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  • 6 Min Read
  • November 15, 2023

NAIC Insurance Regulatory Updates for September and October 2023

The Statutory Accounting Principles Working Group (SAPWG) and the Capital Adequacy Task Force (CADTF) of the NAIC both held meetings recently to discuss and adopt guidance updates.

Residuals Update

The SAPWG held a virtual meeting September 21, and the group adopted Ref #2023-12: Residuals in SSAP No. 48 Investments, effective December 31, 2023. This adds the definition of residuals to SSAP No. 48 and clarifies the reporting of in-substance residuals regardless of the structure of the investment vehicle.

Previously, the working group included the definition of residuals in SSAP No. 43R because they thought residuals were more like the securitization structure. It was later determined, when reviewing the 2022 reporting results, residuals could occur in other structures, e.g., limited partnerships, joint ventures, or other equity fund investments.

NAIC staff said residuals are different from equity interests, as the residuals exist in investment structures that are backed directly or indirectly through a feeder fund by a discrete pool of collateral which generates cashflows that provide interest and principal payments to debt holders. The resulting excess funds are then provided to the residual holder who may ultimately receive nothing, a reduced amount from the original projections, or large returns, based on the performance of the underlying collateral assets.

This update removes the reference to SSAP No. 43R from the Schedule BA annual statement instructions.

It clarifies investments are reported in the residual interest reporting category on Schedule BA if they reflect residual interests or predominantly hold residual interests, regardless of if they are not in asset-backed securities (ABS) form.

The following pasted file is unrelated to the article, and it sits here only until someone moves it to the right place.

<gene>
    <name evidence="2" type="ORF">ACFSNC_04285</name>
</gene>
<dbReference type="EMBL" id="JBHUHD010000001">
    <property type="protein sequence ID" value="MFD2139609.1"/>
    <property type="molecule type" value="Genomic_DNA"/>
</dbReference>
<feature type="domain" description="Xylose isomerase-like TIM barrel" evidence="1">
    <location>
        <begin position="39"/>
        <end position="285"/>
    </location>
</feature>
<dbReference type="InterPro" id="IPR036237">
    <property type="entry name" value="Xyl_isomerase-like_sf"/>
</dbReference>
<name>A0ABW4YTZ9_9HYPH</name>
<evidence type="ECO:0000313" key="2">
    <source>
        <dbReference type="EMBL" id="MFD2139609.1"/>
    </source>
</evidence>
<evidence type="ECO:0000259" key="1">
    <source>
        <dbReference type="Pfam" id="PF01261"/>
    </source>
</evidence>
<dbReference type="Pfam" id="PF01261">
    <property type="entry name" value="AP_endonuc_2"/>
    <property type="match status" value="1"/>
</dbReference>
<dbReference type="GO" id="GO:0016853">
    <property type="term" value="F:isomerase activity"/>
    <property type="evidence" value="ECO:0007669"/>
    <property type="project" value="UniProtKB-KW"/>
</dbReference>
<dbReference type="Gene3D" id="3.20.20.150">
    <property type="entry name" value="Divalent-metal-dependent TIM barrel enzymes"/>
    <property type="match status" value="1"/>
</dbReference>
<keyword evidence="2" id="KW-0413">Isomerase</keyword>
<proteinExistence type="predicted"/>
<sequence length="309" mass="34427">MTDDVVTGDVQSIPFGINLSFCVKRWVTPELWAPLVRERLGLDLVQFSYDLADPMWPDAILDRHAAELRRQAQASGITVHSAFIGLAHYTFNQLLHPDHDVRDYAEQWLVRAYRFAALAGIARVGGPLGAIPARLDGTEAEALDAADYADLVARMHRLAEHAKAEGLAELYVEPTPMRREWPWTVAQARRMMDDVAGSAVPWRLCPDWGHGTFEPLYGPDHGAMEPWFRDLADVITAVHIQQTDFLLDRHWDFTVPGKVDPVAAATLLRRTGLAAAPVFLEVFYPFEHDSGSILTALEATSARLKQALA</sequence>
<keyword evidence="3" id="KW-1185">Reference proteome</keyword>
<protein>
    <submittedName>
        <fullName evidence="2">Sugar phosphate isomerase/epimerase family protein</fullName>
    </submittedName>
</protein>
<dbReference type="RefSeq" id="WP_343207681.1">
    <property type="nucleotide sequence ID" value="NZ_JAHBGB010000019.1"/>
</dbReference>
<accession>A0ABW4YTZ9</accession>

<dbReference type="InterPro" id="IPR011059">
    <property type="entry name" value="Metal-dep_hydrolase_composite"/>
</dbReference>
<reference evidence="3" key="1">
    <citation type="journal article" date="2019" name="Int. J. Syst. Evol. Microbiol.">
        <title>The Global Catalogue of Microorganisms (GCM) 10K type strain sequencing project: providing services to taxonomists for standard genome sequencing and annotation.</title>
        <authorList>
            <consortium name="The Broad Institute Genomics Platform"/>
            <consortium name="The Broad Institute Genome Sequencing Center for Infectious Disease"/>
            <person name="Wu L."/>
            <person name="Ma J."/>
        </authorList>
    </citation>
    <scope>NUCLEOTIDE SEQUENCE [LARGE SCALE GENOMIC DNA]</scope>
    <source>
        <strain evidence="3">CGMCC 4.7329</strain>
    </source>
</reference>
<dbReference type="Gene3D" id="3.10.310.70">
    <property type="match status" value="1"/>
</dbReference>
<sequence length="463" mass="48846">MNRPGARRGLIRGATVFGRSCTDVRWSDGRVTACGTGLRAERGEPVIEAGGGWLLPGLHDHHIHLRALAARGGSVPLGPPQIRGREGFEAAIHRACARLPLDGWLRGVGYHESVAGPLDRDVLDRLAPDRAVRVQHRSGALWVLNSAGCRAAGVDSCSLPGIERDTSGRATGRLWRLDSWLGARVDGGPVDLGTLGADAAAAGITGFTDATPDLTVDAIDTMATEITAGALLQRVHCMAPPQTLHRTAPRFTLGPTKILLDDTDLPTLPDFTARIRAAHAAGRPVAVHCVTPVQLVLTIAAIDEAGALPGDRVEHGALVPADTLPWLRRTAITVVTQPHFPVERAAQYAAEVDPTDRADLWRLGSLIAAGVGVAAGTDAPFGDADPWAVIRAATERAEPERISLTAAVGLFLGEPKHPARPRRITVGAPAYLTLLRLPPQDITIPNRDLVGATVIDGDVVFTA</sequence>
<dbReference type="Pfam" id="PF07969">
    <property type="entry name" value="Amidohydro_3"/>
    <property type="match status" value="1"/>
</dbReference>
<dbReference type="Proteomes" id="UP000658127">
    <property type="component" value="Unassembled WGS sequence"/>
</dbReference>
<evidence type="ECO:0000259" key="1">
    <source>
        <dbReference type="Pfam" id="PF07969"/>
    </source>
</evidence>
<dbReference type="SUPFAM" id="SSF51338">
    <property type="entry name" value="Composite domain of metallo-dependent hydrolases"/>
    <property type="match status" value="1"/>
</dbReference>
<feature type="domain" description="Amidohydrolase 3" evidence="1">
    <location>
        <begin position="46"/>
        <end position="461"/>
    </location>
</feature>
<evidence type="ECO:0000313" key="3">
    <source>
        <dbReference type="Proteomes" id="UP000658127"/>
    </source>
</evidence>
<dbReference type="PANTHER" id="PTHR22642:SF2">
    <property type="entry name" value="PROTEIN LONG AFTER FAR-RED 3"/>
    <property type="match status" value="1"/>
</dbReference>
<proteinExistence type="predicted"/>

The SAPWG exposed agenda item 2023-23 with a comment deadline of November 17, 2023, via e-vote on October 31, 2023, and expects to adopt this at the NAIC Fall National Meeting, with an effective date of December 31, 2023. It proposes excluding residual security tranches from the scope of common stock under SSAP No. 30R paragraph 2 and preferred stocks under SSAP No. 32R paragraph 3. It emphasizes residual tranches in the common or preferred stock structure shall be reported as residuals on Schedule BA.

Capital Adequacy Task Force Adopts Procedure Changes

The Capital Adequacy Task Force of the NAIC held a virtual meeting on October 11. The task force adopted a procedure change to require an interested party to provide a completed proposal form and mocked-up changes to the appropriate NAIC support staff when they suggest reporting changes.

Any risk-based capital structure changes for the year-end must be exposed by January 31, which may be extended to March 15 if the structure change is deemed urgent. Super majority (two-third votes) consent applies only when the adoption occurs outside the standard RBC adoption deadlines of April 30 and June 30. It shortens the publishing timeline for meeting materials from ten to three business days prior to the next meeting, and interested party proposals filed with the appropriate NAIC staff from twenty to ten days prior to the next meeting in order for the CADTF and RBCWG to consider.

Exposed Items

The task force exposed a referral sent from the SAPWG regarding a Schedule BA proposal for non-bond debt securities with a comment deadline of November 13.

Dale Bruggeman, SAPWG Chairman, said the purpose of this referral was to inform the CADTF of the bond projects adopted at the summer national meeting. The new bond definition results in new asset classifications and the relevant reporting changes effective January 1, 2025.